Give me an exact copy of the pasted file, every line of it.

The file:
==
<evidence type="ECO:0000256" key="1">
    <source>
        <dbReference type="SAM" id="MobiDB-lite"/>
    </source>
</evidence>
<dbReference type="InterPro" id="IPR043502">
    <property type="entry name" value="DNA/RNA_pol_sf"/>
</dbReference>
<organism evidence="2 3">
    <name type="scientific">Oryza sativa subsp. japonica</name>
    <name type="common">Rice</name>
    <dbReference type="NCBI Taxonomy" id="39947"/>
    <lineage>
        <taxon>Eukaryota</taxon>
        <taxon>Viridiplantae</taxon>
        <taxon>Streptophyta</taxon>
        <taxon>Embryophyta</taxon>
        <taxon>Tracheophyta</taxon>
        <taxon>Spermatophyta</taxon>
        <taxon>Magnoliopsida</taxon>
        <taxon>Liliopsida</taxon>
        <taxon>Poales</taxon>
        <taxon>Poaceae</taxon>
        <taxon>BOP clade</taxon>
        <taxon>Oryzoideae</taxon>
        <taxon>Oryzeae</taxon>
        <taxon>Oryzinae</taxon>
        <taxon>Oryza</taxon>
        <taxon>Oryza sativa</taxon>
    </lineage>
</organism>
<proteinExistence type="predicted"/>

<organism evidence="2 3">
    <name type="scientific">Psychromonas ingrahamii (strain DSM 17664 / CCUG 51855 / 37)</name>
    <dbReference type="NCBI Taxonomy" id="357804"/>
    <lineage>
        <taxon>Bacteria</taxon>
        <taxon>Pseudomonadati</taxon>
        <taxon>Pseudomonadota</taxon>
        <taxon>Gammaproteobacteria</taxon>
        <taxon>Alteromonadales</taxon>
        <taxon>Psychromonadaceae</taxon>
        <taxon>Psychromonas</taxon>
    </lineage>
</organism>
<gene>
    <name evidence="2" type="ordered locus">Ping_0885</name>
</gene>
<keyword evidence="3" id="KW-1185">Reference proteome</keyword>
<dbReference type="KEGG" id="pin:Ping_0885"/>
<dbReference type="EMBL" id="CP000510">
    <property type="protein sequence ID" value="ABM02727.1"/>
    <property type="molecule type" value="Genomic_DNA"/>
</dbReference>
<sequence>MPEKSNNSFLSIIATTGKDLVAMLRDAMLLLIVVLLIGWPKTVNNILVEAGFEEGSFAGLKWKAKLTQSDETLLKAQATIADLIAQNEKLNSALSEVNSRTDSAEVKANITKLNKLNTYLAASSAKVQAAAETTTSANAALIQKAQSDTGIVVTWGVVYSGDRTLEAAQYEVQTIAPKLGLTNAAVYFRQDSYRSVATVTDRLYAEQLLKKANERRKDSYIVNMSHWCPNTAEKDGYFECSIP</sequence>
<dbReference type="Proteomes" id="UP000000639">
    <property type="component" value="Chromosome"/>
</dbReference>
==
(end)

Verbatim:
<evidence type="ECO:0000256" key="1">
    <source>
        <dbReference type="SAM" id="MobiDB-lite"/>
    </source>
</evidence>
<dbReference type="InterPro" id="IPR043502">
    <property type="entry name" value="DNA/RNA_pol_sf"/>
</dbReference>
<organism evidence="2 3">
    <name type="scientific">Oryza sativa subsp. japonica</name>
    <name type="common">Rice</name>
    <dbReference type="NCBI Taxonomy" id="39947"/>
    <lineage>
        <taxon>Eukaryota</taxon>
        <taxon>Viridiplantae</taxon>
        <taxon>Streptophyta</taxon>
        <taxon>Embryophyta</taxon>
        <taxon>Tracheophyta</taxon>
        <taxon>Spermatophyta</taxon>
        <taxon>Magnoliopsida</taxon>
        <taxon>Liliopsida</taxon>
        <taxon>Poales</taxon>
        <taxon>Poaceae</taxon>
        <taxon>BOP clade</taxon>
        <taxon>Oryzoideae</taxon>
        <taxon>Oryzeae</taxon>
        <taxon>Oryzinae</taxon>
        <taxon>Oryza</taxon>
        <taxon>Oryza sativa</taxon>
    </lineage>
</organism>
<proteinExistence type="predicted"/>

<organism evidence="2 3">
    <name type="scientific">Psychromonas ingrahamii (strain DSM 17664 / CCUG 51855 / 37)</name>
    <dbReference type="NCBI Taxonomy" id="357804"/>
    <lineage>
        <taxon>Bacteria</taxon>
        <taxon>Pseudomonadati</taxon>
        <taxon>Pseudomonadota</taxon>
        <taxon>Gammaproteobacteria</taxon>
        <taxon>Alteromonadales</taxon>
        <taxon>Psychromonadaceae</taxon>
        <taxon>Psychromonas</taxon>
    </lineage>
</organism>
<gene>
    <name evidence="2" type="ordered locus">Ping_0885</name>
</gene>
<keyword evidence="3" id="KW-1185">Reference proteome</keyword>
<dbReference type="KEGG" id="pin:Ping_0885"/>
<dbReference type="EMBL" id="CP000510">
    <property type="protein sequence ID" value="ABM02727.1"/>
    <property type="molecule type" value="Genomic_DNA"/>
</dbReference>
<sequence>MPEKSNNSFLSIIATTGKDLVAMLRDAMLLLIVVLLIGWPKTVNNILVEAGFEEGSFAGLKWKAKLTQSDETLLKAQATIADLIAQNEKLNSALSEVNSRTDSAEVKANITKLNKLNTYLAASSAKVQAAAETTTSANAALIQKAQSDTGIVVTWGVVYSGDRTLEAAQYEVQTIAPKLGLTNAAVYFRQDSYRSVATVTDRLYAEQLLKKANERRKDSYIVNMSHWCPNTAEKDGYFECSIP</sequence>
<dbReference type="Proteomes" id="UP000000639">
    <property type="component" value="Chromosome"/>
</dbReference>